Among the tests is a carotid artery screening, a procedure aimed at measuring plaque buildup in a neck artery, a possible sign of stroke risk. Life Line and other companies do the screening, but it is on the American Academy of Family Physicians' list of procedures patients should avoid.
Among the tests' adverse effects, doctors say, is the risk of false alarms – and the fact that screenings needlessly worry patients. One healthy Oklahoma 60-something gym teacher, who was in top physical form, anxiously rushed to his doctor after a third-party screening suggested he was at minor risk for stroke.
"Though his report described the risk as mild, all that mattered to him were the words 'disease' and 'stroke,'" the Tulsa doctor, John Henning Schumann, wrote in an opinion piece. "By the time he came to see me, I had to work pretty hard to calm him down."
To be sure, the commercial health screeners have vigorous defenders, namely, the screeners. Dr. Andy Manganaro, medical director of Life Line Screening and a veteran vascular surgeon, defended his company and its screenings in the NPR report.
He said the tests save lives. And he shrugs off critics who argue several Life Line screenings are more likely to cause harm than good, calling their research out of date. Manganaro also adds that his screening offer patients stark, eye-opening test results that change their behavior, prodding patients to quit smoking, for example. (This claim is controversial, too, and disproved by research, critics note.)
Finally, Manganaro argues that the screenings are just that – tests. His company says patients should use the results as a starting point for a conversation with their doctors, he told the Wall Street Journal.
So which screenings should I get?
All of this can leave the consumer confused. Which tests are best for you?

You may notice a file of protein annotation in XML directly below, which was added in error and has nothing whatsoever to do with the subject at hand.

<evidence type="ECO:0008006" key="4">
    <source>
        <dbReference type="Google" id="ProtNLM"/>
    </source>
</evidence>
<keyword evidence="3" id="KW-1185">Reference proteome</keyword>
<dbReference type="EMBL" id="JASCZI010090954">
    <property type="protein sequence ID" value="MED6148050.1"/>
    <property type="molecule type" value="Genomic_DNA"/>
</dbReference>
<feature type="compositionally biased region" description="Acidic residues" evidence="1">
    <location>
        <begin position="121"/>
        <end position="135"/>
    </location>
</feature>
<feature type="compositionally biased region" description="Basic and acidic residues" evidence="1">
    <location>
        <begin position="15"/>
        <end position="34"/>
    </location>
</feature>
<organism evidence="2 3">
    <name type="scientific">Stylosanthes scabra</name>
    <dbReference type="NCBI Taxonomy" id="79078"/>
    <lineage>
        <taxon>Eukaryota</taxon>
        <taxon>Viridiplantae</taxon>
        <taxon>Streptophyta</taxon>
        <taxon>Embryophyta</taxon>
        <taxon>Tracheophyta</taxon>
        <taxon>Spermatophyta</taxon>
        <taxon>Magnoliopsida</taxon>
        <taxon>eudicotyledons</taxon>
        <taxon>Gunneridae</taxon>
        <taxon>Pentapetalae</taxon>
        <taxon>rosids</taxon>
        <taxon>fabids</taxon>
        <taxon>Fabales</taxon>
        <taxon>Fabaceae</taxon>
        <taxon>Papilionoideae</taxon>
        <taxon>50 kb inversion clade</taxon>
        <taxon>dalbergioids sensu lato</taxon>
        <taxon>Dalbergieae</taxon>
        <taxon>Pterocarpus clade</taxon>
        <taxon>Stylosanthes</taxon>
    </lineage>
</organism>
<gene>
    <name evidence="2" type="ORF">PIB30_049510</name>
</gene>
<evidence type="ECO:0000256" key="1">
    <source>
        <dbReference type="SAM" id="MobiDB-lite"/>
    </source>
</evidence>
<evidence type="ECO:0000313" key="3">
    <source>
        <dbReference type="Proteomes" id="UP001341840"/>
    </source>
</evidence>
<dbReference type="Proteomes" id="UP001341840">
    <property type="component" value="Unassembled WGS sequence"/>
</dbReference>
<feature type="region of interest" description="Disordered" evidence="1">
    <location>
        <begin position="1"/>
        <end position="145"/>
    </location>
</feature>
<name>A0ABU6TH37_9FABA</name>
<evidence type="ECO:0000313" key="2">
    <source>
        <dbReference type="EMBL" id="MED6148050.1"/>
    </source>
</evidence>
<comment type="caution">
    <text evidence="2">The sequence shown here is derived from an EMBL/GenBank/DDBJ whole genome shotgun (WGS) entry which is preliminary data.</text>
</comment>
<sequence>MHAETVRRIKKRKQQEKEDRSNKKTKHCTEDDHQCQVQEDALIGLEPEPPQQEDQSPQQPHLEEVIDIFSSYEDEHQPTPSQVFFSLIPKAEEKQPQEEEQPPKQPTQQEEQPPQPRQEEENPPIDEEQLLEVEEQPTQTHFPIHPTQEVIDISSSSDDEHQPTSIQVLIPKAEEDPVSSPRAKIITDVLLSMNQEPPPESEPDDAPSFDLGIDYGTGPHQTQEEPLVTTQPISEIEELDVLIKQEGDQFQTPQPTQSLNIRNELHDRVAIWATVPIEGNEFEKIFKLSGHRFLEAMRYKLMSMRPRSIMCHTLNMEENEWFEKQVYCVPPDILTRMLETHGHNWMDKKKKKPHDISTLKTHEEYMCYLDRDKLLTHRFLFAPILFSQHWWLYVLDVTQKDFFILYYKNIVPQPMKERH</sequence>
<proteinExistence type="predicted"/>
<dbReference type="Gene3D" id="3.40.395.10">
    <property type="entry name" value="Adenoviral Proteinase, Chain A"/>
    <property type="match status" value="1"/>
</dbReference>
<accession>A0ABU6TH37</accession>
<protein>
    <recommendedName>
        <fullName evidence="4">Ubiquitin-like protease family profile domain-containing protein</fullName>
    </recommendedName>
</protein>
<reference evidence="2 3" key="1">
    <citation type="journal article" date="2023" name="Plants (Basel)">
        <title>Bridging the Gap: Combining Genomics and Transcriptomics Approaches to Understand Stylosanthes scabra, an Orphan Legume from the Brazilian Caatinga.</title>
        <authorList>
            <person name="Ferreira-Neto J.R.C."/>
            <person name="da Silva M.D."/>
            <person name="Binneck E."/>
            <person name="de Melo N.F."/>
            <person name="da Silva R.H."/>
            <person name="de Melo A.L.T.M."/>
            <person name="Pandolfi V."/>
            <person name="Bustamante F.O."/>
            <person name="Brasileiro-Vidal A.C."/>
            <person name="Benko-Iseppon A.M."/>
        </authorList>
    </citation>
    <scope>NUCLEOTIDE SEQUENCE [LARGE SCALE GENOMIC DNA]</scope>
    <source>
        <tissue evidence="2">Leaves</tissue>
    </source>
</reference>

Start by talking to your own doctor. Experts generally agree that patients should press their trusted physicians about which screenings are really necessary for them, and at what ages, Mayo Clinic notes.
Here's a good 3-minute video from Consumer Reports and Choose Wisely that features five questions you should ask your doctor about any medical test or procedure:
You can also get good information on the web, if you look in the right spots. Here's an easy-to-read list of recommended screenings (and ages for them) from the National Institutes of Health and the U.S. Preventive Services Task Force.
Another good place to start is the site Choose Wisely, where you can easily search for screening and testing information by ailment. The Choose Wisely effort was started two years ago by doctors groups to urge their colleagues away from unnecessary testing. The goal: Helping patients choose tests that are evidence-based, free from harm and truly necessary.
There's also more good screening info from the American Academy of Family Physicians here.
As for those mailing solicitations, Dr. John Santa, medical director of the Consumer Reports Health Ratings Center, offers this advice: "When information comes in the form of an advertisement or promotion, regardless of the source, be skeptical. Realize that from a health point of view, if this was a really good and important thing to do, you probably wouldn't need to be advertising and promoting it."